Two experienced setters give Mesa volleyball team ability to adapt on court
Options are a good thing.
They’re especially good after a season in which there weren’t many options. Case in point: Colorado Mesa University’s volleyball team.
Just about every time Dave Fleming looked around last fall, a player he really could have used was injured. His starting setter was lost for the season midway through the first weekend with a torn Achilles tendon.
Midway through the season, the freshman who was thrust into the starting setter’s role swung into the gym on crutches, then slipped them behind the bench, limped onto the court — and played.
“There will be no crutches this year, I promise,” said Jordyn Moody, who used crutches during the day to keep some weight off an injured knee, the result of a burst bursa sac. “I will not crutch to the court ever again. I’d never been hurt before, so apparently they all wanted to happen at the same time and get them all over with.”
Moody is healthy again and understands the rigors of college volleyball.
Krista Ubersox, who returned after four years to complete her eligibility last year, played only a couple of matches last fall before the Achilles injury. She, too, is healthy, giving the Mavericks two experienced setters.
That gives coach Dave Fleming his first option: which offense to run?
He could run a 6-2, which has his starting setter rotating out when she gets to the right side of the front row for a right-side attacker, with a setter subbing into the back row. Or he could stick with his preferred offense of one setter playing all six rotations, as long as it’s a good blocking matchup in the front row.
The two setters, though, have different styles. Moody sets a lower ball with more tempo, creating a faster offense. Ubersox sets higher, especially to the outside.
Either style, senior right-side hitter Kelly Regimbal said, is fine with her.
“Most of the hitters get practice with both setters,” she said. “We’re used to both of them. I like higher sets, so I don’t have a problem with either one of them. Each of them connects with different hitters; it goes both ways. It might depend on what hitters are on the floor.”
Fleming said the Mavericks will likely begin in a 5-1, but could switch to a 6-2 on the fly.
“(Audrey) Steinkirchner is an awful big block, and if we run into a really good left-side that’s matched up with our starting setter, throwing her in there and putting the setter in the back row isn’t a bad idea,” he said.
Steinkirchner, a 6-foot-2 freshman from Palisade, is adapting to the speed of college volleyball and using every inch of her jumping reach of 9 feet, 9 inches, but Fleming said she’ll be an impact player for the Mavericks with her ability to play all through the rotation.
Senior libero Megan Rush said although the majority of names are the same on the roster, the players have changed from last year’s 11-17 team.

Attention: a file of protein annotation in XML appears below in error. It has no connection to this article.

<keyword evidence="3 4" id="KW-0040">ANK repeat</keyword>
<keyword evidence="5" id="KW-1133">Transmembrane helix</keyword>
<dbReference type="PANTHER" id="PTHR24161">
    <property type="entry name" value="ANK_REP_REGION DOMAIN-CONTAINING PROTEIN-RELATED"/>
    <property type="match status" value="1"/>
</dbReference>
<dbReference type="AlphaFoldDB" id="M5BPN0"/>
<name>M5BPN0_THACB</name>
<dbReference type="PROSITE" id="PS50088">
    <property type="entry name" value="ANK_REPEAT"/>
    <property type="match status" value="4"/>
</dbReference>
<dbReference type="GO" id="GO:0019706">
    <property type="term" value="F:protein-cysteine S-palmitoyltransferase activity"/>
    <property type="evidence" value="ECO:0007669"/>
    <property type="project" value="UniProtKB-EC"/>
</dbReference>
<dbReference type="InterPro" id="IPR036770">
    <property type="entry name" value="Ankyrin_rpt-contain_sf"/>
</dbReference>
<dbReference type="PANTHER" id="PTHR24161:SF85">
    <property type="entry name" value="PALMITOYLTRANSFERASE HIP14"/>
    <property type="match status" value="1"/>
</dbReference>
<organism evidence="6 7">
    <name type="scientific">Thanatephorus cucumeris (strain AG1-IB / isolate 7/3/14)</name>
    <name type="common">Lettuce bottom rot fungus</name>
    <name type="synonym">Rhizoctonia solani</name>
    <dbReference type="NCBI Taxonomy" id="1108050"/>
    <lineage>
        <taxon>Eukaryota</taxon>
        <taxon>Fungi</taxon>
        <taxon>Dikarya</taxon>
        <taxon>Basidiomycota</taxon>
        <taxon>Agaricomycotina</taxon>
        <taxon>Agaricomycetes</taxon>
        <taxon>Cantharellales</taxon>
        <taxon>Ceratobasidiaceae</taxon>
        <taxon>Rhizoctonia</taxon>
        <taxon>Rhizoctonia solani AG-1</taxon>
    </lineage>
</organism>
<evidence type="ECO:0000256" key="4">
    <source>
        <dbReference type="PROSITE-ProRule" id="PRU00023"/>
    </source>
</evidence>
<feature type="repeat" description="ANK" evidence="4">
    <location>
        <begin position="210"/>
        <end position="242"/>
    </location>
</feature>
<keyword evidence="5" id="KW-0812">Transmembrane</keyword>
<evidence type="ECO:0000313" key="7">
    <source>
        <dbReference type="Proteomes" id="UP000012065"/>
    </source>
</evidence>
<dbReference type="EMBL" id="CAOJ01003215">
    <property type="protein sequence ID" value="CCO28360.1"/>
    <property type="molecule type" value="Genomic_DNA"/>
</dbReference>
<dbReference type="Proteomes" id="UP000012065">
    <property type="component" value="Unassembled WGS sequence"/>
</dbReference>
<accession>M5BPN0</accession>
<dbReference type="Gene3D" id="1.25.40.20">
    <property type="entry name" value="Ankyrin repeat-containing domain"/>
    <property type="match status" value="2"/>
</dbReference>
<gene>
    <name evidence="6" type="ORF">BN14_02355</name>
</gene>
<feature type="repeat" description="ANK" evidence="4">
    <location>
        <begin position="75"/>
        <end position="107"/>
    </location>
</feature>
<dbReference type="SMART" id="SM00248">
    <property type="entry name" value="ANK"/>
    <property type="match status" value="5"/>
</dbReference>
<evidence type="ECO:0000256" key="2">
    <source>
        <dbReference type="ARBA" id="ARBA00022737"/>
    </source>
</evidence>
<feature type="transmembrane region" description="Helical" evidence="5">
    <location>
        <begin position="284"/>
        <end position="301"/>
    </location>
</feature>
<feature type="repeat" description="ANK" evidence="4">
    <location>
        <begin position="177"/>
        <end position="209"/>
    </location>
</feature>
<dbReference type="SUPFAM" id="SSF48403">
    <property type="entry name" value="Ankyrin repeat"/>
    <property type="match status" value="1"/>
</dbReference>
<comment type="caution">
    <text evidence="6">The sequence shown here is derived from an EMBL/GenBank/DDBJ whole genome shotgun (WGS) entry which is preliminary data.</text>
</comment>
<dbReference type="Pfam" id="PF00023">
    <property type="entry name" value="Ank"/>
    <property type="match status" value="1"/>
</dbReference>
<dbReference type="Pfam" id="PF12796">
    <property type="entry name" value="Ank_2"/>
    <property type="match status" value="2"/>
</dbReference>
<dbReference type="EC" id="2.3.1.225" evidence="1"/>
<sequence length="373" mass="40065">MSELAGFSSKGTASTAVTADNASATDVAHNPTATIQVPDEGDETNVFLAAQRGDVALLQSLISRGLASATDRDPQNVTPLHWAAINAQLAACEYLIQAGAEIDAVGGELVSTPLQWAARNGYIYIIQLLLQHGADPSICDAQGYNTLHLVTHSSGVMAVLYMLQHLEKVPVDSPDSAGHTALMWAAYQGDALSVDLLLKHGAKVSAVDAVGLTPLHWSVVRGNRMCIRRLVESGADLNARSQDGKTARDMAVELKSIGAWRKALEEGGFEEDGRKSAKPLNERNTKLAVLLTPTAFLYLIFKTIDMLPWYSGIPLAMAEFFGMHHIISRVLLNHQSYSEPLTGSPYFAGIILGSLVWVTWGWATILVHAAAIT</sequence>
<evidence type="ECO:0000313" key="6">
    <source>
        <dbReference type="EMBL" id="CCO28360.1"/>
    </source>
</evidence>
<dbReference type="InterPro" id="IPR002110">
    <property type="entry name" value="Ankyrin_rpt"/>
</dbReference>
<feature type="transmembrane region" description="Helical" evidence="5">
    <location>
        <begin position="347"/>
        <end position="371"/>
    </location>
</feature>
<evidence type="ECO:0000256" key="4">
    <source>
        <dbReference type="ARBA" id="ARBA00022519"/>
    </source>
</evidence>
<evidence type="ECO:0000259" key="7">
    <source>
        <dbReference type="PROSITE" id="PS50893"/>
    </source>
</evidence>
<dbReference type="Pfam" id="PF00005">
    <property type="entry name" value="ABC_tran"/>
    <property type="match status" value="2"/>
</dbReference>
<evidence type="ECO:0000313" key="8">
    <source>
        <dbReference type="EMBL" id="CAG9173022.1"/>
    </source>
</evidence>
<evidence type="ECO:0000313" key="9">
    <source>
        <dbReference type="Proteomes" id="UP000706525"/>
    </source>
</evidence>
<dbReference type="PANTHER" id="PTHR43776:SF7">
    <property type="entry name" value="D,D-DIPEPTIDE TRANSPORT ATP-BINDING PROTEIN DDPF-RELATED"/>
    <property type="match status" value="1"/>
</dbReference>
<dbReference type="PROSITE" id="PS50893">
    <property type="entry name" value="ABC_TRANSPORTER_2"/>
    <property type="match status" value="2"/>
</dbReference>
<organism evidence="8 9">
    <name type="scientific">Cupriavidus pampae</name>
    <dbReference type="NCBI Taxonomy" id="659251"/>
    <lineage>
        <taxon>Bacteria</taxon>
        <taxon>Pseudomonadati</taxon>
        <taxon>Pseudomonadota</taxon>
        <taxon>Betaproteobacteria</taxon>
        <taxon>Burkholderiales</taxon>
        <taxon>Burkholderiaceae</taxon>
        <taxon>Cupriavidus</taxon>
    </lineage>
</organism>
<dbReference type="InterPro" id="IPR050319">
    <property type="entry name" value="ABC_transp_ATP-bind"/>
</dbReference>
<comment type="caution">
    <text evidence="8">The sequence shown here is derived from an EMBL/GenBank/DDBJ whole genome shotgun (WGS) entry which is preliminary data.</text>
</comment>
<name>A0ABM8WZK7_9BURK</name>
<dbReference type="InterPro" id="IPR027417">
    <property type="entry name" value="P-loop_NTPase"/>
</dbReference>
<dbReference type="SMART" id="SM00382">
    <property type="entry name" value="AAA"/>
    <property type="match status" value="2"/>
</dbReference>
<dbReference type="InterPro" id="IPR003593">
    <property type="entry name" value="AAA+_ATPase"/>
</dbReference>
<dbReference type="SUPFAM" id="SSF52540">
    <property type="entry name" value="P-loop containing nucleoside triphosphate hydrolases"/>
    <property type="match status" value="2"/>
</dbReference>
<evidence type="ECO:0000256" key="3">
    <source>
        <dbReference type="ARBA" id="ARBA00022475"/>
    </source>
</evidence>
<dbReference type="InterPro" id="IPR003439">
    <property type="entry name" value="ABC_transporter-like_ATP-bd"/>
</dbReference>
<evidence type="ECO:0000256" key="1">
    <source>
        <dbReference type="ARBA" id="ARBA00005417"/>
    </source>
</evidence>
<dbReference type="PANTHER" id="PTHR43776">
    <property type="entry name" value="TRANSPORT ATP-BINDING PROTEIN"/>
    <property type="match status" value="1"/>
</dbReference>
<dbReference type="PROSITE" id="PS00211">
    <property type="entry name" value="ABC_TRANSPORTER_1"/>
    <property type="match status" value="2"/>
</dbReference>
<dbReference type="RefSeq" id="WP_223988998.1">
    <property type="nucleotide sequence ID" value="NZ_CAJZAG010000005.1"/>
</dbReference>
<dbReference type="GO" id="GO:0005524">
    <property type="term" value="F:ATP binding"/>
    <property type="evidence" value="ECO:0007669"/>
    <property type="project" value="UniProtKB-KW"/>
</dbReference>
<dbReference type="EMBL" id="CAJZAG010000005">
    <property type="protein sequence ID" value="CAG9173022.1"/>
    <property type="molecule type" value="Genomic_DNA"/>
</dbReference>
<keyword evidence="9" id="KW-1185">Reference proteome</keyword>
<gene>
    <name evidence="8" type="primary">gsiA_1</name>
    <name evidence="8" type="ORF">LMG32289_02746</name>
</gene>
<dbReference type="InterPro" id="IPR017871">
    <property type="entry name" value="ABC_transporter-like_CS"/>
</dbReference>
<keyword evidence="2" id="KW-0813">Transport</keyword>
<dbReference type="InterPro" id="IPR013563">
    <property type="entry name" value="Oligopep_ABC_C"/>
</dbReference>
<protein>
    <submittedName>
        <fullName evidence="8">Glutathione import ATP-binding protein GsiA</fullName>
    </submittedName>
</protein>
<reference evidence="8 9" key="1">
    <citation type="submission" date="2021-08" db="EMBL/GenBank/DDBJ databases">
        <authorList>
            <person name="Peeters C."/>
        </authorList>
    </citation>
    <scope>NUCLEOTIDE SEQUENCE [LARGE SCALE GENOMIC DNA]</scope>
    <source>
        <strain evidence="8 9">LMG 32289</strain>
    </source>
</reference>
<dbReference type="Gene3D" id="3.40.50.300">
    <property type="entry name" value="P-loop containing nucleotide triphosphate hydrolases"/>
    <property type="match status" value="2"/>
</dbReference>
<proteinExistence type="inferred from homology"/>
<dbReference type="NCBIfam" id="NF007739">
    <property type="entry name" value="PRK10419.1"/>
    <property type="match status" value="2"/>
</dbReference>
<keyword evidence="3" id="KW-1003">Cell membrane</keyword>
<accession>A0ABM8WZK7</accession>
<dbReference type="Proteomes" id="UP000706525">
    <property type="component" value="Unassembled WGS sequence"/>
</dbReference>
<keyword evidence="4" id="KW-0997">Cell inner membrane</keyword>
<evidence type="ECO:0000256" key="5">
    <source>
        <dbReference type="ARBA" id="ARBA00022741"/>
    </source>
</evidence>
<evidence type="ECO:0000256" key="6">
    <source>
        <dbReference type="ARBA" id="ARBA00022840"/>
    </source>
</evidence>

“I think we changed a lot of our attitudes in the spring. (Last season) sucked, but at that point, you have to learn from it,” she said. “I think we all changed a lot in the spring ... People that came in this year are going to have a huge impact on that turnaround. It’s very, very competitive this year.”
Moody said the Mavericks have and haven’t forgotten last season.
“We’re forgetting about it in the sense that we’re not dwelling on it, but we’re not going to forget how it felt,” she said. “I don’t see that happening again.”
Things are so competitive on the floor that early this week, Fleming still wasn’t sure of his starting rotation for today, when the season opens at the Oredigger Classic in Golden.
Regimbal and Rush have their spots locked down.
Casey Ball, a 5-11 sophomore transfer from Missouri Southern, will be one outside hitter. Haleigh Higgins, a junior out of Central High School, and freshman Christian Otzen are other options on the outside, as is 6-1 junior Rebecca Sellers, who has been slowed by a thumb injury.
Defensively, Fleming has the option of sending in Sunni Rae Baird and Tiffany Petersen to serve and keep balls in play.
“I think that’s one area we’ve improved a lot on since last fall, team defense,” Fleming said. “From blocking to floor defense, we’re quite a bit better than we were at this time last year. That’s going to create more opportunities for our hitters.”
One aspect isn’t an option: Fleming’s team will attack from the middle out.
The only player to graduate last year was all-conference middle Antoinette McCormick.
Abby Ney, a 5-10 freshman middle from Rocky Mountain High School in Fort Collins, Rachael Beaty, a 6-1 senior, and Melissa Hess, a 6-2 sophomore, are in the mix.
“We haven’t filled (McCormick’s) shoes yet, but we feel pretty good about the middle. We always want to establish the middle,” Fleming said, using a football analogy. “You establish the run, and it’ll open up the passing game.”